The items in any collage novel, whether it be epistolary, email, list, picture, &c., are put into the text in a certain order for a certain effect yielding a certain infinite cornucopia of meanings. Yet, Parker, as a human writer, who cannot escape being a creature who cannot actually transition out of our world & into a book (unlike “Thursday Next” in a Fforde novel), also cannot be, in the universe of the novel, involved in choosing which items, out of an imaginary infinitude, are put forward to tell the text's story. Nor may that writer choose the order of said items. This is done, in any collage novel, by a necessary fictitious narrator/arranger who may or may not speak, but, nevertheless must act by assembling & perhaps editing the materials of the story. Epistolary novels may indeed be centered upon absence, and require piecing together by the reader in our world, but they have come from utter blankness, and first been pieced together compositionally by their narrator, from specific writings of characters we do not know, who in their own universes have obviously (e.g.) sent more emails that the ones which we see in the trompe l'oeil novel in question, which is a fiction inside a fiction inside a fiction, even though this status is invisible as an attraction, in the same way the performing magician (who is nothing more than an invention of her/his/its creator) employs sleight of hand in making children gleeful.

I’ve read this piece of extraordinary SF in Parker’s “Academic Exercises”. This is my second read. Better than the first, because this time round I read it in standalone mode. Some people say they feel they don't have time to read SF. Bad and stupid move. Read “Purple and Black”. Much better than most of the crap labeled as classics (or Mundane Fiction as I like to call it).



SF = Speculative Fiction. ( )
  antao | Dec 17, 2020 |
An epistolary novella, consisting almost exclusively of the exchange of missives between a newly-ascended emperor and the friend who he sends off to hold the frontier for him. It also is a meditation on friendship, on youth and its ideals, on politics and its lack of ideals, on the ethics of power.

It's also (as one has to come to expect from Subterranean Press) a beautifully made book, a pleasure not just to read but to handle as well, the two-coloured print reflecting not only the use of different inks in the narrative (purple for official communication, black for private exchange), but also the fact that there is more to things here than what is apparent on first sight.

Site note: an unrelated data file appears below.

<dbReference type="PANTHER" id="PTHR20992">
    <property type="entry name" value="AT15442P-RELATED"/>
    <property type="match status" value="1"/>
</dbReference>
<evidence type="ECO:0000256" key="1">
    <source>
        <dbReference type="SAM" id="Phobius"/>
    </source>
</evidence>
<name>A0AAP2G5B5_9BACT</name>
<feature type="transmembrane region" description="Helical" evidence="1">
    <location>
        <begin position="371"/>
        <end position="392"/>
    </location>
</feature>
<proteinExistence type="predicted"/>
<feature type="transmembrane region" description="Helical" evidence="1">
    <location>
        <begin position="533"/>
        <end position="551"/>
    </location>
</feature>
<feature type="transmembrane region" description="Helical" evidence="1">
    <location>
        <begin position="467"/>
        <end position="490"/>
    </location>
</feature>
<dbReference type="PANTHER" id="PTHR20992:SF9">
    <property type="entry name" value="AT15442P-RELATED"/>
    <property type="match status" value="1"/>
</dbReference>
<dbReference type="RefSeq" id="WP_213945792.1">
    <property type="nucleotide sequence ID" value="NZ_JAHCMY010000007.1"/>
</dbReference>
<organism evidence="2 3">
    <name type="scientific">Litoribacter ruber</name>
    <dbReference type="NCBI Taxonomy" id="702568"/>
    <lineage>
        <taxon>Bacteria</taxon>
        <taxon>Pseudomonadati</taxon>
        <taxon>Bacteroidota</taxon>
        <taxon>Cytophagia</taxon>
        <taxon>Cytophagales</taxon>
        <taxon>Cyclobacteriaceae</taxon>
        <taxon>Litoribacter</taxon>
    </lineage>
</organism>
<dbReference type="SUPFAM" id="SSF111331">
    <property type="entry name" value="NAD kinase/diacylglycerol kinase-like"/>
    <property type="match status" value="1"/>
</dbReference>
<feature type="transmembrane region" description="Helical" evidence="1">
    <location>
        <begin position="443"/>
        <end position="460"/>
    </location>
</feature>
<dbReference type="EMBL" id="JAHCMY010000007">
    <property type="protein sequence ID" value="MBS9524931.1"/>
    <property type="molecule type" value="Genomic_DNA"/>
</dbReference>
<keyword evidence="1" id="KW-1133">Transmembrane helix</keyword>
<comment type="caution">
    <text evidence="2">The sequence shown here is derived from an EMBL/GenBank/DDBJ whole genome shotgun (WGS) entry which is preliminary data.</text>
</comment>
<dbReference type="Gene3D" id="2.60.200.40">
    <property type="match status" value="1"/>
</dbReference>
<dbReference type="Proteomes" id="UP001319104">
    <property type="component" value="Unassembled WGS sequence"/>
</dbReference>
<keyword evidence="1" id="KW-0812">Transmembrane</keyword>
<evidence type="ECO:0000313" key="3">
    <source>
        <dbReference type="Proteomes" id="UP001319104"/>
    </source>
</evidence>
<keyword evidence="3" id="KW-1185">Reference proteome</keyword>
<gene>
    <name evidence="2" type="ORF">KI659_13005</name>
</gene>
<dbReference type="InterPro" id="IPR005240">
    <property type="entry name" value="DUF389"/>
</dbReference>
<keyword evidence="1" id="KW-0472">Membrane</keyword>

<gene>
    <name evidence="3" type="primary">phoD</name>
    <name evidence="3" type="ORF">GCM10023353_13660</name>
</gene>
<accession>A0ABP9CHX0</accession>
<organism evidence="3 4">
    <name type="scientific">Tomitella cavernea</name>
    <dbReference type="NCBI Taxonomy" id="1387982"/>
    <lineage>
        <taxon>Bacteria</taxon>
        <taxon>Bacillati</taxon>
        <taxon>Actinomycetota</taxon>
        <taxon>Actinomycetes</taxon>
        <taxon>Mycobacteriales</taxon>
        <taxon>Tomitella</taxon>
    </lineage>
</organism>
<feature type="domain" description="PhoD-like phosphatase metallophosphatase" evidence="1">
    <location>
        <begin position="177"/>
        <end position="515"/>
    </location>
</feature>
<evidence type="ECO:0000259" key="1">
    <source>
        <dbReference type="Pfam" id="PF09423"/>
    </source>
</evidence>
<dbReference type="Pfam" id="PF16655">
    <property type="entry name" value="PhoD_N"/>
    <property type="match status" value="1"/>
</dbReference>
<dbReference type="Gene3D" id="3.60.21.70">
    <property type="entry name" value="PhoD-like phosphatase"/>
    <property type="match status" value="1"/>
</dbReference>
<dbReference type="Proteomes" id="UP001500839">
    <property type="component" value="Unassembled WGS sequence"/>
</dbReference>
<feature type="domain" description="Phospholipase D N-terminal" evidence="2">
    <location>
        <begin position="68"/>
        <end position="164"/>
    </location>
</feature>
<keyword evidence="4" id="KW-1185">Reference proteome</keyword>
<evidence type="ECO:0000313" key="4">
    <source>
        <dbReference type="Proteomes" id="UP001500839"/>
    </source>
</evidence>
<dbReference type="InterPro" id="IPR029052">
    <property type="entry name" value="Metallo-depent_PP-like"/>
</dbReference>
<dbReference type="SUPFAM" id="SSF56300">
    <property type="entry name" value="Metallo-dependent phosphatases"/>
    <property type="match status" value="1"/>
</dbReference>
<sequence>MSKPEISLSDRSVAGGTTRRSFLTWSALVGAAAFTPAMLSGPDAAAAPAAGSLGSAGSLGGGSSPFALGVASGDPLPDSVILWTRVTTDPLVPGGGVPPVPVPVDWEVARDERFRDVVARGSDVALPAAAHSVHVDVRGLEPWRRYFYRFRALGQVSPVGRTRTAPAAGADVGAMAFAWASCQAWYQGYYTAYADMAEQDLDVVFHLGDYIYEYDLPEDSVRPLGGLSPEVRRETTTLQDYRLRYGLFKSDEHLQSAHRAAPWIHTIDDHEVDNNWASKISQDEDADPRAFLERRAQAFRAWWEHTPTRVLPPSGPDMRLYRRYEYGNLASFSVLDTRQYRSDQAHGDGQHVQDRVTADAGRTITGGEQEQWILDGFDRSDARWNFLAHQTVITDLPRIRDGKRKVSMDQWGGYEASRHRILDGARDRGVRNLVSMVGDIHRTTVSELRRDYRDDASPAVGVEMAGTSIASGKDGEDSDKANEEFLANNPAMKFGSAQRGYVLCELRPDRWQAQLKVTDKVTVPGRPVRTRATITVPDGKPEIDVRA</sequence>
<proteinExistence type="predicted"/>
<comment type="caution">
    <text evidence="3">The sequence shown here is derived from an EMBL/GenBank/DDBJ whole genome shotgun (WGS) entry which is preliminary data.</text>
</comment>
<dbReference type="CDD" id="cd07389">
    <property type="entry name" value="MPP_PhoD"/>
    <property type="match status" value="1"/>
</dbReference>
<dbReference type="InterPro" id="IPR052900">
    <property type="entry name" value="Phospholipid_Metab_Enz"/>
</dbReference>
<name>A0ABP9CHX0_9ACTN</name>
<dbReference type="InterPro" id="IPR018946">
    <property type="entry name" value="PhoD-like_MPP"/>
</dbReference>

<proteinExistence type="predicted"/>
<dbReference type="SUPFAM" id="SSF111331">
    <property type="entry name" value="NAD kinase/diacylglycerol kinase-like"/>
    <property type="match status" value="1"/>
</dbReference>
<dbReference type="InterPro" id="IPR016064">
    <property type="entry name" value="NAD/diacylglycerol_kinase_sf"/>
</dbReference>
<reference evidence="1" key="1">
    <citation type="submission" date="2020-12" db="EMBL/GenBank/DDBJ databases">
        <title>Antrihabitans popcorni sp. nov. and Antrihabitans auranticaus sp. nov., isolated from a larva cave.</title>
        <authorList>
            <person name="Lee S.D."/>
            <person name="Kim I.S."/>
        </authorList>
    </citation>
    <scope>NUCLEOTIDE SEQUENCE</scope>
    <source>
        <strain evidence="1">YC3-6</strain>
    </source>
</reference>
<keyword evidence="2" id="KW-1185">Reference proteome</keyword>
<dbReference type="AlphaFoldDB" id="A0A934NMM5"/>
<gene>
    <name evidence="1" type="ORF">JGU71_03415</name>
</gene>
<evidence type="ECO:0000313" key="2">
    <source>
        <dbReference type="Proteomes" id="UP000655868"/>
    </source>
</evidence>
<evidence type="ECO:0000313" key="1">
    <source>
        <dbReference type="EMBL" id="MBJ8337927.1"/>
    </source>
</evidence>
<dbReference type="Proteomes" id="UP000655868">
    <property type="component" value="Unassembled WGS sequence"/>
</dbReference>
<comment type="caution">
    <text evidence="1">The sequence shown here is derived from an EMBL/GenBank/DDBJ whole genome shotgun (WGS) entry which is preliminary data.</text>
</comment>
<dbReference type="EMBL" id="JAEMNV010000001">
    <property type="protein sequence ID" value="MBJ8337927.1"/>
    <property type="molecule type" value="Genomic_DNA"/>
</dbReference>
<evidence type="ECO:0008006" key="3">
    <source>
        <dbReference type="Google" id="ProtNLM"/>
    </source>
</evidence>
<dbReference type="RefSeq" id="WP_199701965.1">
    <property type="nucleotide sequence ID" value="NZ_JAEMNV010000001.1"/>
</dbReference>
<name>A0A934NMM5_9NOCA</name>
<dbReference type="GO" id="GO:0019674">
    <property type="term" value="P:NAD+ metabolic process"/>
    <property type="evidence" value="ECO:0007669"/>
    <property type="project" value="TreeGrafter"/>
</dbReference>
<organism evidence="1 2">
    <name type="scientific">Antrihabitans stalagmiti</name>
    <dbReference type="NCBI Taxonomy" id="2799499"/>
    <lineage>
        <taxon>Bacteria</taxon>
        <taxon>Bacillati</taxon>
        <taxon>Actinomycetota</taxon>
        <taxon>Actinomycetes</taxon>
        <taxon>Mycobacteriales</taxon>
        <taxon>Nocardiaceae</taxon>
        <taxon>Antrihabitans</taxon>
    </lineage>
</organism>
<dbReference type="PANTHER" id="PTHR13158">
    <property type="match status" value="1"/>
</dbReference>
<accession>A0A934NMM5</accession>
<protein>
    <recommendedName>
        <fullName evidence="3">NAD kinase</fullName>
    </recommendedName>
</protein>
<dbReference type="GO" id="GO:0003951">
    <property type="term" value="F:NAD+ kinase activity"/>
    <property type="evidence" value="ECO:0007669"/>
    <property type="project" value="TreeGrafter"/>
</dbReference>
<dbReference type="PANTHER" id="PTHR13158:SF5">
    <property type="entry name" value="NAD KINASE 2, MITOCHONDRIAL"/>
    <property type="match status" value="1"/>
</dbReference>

While (judging from my experiences with K.J. Parker's Fencer trilogy) this author's novels, brilliant as they undoubtedly are, tend to get bogged down somewhat in detail, there is nothing of that here - Parker seems to thrive on the novella form, and this book is as entertaining as it is fascinating. It's a brief read, but it's guaranteed to haunt its reader for a long time after closing it, and to provide food for many thoughts. ( )
4 vote Larou | Sep 16, 2009 |
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Nome do autorPapelTipo de autorObra?Estado
K. J. Parkerautor principaltodas as ediçõescalculado
Chong, VincentArtista da capaautor secundárioalgumas ediçõesconfirmado
s.BENešArtista da capaautor secundárioalgumas ediçõesconfirmado
Schmidt, JakobÜbersetzerautor secundárioalgumas ediçõesconfirmado

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"When his father, brothers and uncles wiped each other out in a murderous civil war, Nicephorus was forced to leave the University and become emperor. Seventy-seven emperors had met violent deaths over the past hundred years, most of them murdered by their own soldiers. Hardly unsurprising, then, that Nico should want to fill the major offices of state with the only people he knew he could trust, his oldest and closest friends. But there's danger on the northern frontier, and Nico daren't send a regular general up there with an army, for fear of a military coup. He turns to his best friend Phormio, who reluctantly takes the job. Military dispatches, written in the purple ink reserved exclusively for official business, are a miserable way for friends to keep in touch, at a time when they need each other most. But there's space in the document-tube for another sheet of paper."--dust cover flap.